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New FDA Draft Guidance Impacts Seafood Importers & Processors

On February 9, 2024, FDA issued “Recommendations for Collecting Representative Samples for Food Testing Used as Evidence for Release of Certain Fish and Fishery Products Subject to Detention Without Physical Examination (DWPE) and Removal of a Foreign Manufacturer’s Goods from DWPE.” This draft guidance covers collecting samples for seafood products subject to Detention without Physical Examination (DWPE) under an Import Alert “because of the appearance of adulteration caused by pathogens, unlawful animal drugs, scombrotoxin (histamine), and/or decomposition.”

This is a major change in FDA’s Import Alert policies, and it will impact all seafood importers eventually and many foreign seafood processors immediately. How many? Just look at how many seafood companies are on FDA import alert (see FDA industry code 16) and then consider all the other country-wide import alerts affecting seafood (e.g., in industry code 99).  Ben England, CEO and Founder of FDAImports comments, “And as usual, this is a “draft” policy guidance – FDA never wants to call something final for fear of a (well-deserved) lawsuit.”

Here FDA is extending its totally unworkable “draft” policy guidance on reconditioning portions of untested seafood shipments in circumstances where FDA finds a violation in one line of several lines. FDA is extending that policy into its expectations for sampling product already on Import Alert to obtain release after detention or to use as evidence for removal from automatic detention.  England points out, “This overall approach is unworkable for several reasons.”

One/ The FDA’s Office of Seafood in CFSAN (Center for Food Safety and Applied Nutrition) is rarely satisfied with any evidence submitted that relates to seafood processing (e.g., HACCP plans or CAPAs) without finding more HACCP violations and creating more problems.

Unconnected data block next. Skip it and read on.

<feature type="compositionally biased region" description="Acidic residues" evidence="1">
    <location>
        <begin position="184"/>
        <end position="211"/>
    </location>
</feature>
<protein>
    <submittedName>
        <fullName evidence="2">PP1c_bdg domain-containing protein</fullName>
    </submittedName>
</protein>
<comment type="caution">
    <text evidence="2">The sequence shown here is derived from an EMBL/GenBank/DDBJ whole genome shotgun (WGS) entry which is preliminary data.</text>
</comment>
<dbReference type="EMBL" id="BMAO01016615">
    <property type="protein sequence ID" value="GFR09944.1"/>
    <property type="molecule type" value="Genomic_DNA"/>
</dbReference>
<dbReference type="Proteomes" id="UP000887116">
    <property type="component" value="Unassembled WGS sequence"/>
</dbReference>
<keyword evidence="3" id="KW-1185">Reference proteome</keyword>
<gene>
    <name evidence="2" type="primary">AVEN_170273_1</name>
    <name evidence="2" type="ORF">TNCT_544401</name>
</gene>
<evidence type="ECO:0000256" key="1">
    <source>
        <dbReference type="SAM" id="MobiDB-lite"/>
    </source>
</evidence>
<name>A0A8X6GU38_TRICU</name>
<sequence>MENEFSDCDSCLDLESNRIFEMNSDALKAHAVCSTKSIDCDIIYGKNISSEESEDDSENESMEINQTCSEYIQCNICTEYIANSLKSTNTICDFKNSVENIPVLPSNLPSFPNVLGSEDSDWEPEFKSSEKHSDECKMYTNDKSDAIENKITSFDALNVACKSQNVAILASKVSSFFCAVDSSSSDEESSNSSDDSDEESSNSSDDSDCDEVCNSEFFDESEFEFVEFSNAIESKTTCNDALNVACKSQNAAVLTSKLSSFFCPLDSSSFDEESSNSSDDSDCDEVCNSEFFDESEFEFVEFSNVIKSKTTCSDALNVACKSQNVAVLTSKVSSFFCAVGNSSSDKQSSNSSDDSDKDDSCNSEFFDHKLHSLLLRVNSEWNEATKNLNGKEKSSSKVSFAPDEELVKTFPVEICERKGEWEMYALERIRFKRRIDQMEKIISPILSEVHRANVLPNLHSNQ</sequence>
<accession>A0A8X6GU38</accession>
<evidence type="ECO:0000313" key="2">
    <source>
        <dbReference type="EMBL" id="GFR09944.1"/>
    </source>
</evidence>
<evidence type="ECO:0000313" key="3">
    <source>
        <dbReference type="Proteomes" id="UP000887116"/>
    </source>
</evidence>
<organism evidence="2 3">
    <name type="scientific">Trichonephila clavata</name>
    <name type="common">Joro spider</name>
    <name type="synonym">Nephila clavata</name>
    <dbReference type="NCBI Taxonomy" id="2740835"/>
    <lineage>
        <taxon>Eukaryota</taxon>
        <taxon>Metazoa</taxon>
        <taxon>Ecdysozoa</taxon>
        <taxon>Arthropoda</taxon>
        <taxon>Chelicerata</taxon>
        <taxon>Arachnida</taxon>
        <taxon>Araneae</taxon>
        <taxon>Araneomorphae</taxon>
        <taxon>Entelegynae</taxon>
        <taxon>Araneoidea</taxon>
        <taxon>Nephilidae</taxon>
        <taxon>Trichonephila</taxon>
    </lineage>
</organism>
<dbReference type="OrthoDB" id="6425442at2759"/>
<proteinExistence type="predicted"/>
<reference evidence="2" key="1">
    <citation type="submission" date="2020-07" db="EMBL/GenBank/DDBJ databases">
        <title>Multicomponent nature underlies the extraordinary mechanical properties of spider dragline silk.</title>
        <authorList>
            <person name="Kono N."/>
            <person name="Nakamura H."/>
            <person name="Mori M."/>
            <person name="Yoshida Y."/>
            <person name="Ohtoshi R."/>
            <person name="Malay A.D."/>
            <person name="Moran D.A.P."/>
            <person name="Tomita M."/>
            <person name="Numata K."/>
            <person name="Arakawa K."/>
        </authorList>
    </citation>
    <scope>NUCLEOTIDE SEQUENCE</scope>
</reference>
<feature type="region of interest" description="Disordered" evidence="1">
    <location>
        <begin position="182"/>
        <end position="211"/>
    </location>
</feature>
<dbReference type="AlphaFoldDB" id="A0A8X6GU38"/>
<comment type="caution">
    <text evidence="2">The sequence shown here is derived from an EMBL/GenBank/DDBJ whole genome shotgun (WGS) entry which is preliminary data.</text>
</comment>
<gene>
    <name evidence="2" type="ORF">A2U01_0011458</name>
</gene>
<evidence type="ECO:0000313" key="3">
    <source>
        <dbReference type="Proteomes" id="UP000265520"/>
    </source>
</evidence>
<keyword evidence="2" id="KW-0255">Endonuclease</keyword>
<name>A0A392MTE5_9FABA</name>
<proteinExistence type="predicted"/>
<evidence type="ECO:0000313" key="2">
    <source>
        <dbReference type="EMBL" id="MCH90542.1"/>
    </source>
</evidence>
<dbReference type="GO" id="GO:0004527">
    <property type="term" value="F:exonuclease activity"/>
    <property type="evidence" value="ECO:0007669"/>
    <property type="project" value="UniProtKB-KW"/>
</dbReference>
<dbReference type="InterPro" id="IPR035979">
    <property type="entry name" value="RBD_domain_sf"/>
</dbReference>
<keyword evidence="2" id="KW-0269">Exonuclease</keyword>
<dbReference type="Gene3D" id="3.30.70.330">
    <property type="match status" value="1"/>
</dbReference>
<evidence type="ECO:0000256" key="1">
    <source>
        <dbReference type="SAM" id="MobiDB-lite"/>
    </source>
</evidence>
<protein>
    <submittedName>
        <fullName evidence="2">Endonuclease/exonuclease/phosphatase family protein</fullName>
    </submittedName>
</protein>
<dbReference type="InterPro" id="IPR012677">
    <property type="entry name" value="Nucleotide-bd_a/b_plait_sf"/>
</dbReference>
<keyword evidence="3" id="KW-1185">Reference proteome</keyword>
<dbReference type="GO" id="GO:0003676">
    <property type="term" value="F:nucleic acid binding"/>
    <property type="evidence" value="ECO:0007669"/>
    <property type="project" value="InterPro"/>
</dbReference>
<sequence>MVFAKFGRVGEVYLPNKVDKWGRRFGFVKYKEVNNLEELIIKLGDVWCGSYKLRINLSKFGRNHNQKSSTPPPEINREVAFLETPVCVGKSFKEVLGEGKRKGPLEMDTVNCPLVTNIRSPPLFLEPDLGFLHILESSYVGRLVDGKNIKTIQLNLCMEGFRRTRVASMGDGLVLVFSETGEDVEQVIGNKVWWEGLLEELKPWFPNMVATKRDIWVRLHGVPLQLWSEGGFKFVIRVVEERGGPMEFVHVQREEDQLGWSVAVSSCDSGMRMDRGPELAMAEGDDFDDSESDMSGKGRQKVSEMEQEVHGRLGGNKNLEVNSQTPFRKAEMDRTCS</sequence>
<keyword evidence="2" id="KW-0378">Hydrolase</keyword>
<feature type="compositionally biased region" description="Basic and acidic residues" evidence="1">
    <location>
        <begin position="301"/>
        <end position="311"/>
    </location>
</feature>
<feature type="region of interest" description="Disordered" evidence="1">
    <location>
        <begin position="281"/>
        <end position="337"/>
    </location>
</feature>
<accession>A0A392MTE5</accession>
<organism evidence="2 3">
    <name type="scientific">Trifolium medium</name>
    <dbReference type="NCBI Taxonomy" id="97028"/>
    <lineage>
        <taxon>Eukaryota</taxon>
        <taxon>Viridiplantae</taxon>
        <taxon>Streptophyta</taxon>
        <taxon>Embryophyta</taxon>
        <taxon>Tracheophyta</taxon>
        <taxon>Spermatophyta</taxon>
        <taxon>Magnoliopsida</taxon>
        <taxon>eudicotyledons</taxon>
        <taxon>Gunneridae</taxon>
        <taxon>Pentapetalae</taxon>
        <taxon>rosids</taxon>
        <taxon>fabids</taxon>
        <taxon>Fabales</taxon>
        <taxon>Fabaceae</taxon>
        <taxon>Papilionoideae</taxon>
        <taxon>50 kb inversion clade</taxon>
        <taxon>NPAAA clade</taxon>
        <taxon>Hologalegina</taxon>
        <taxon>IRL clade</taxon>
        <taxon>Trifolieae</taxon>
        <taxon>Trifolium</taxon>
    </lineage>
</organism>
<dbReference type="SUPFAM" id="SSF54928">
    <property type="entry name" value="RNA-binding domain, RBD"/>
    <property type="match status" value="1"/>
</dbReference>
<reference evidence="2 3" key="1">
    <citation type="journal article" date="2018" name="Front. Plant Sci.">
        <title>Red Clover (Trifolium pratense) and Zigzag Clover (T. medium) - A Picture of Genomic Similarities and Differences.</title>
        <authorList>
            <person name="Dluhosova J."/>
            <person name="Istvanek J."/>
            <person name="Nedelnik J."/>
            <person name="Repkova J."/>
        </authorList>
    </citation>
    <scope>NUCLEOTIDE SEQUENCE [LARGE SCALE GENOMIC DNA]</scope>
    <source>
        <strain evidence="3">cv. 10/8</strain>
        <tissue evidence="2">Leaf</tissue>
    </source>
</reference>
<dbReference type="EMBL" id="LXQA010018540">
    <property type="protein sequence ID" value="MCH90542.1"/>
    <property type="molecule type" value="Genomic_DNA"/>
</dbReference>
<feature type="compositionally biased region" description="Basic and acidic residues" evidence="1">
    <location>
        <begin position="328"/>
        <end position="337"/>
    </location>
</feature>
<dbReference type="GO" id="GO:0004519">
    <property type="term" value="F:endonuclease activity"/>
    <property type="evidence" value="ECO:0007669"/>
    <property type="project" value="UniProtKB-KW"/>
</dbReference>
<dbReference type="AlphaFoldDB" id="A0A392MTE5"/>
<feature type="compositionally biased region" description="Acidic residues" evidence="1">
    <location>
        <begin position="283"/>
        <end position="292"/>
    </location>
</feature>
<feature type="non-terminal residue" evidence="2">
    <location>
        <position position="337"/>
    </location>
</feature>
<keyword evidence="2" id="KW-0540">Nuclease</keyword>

Two/ The minimum number of recommended subsamples is so high it would overwhelm a private lab and be cost prohibitive. FDA gives the following example (pp 5-6)—

“Example: An importer has an article of frozen tilapia fillets subject to DWPE due to the appearance of unlawful animal drug residues. The article consists of seven line items delineated by the size or weight of the fillets. . . . In this example, the 150 sample units recommended in the sampling Table in Appendix A for unlawful animal drugs are collected proportionately by the volume of product in the lines. In addition, consistent with the recommendations above for sampling by lines, assurances should be made that a cross representation of production codes are included within the group of sample units collected from each line as may be applicable to that line”

150 subsamples! For unapproved drugs, and that assumes there are not multiple lots/product codes!

Three/ The FDA field compliance officers will largely have no idea how to implement this so every import alert automatic detention will have to become a reconditioning and have to be reviewed by . . . wait for it . . . CFSAN/Office of Seafood.

Four/ “In my opinion, this will be treated like an invalid regulation (lacking notice and comment),” England adds.

You should notice FDA is requesting comment – but this is in effect now.

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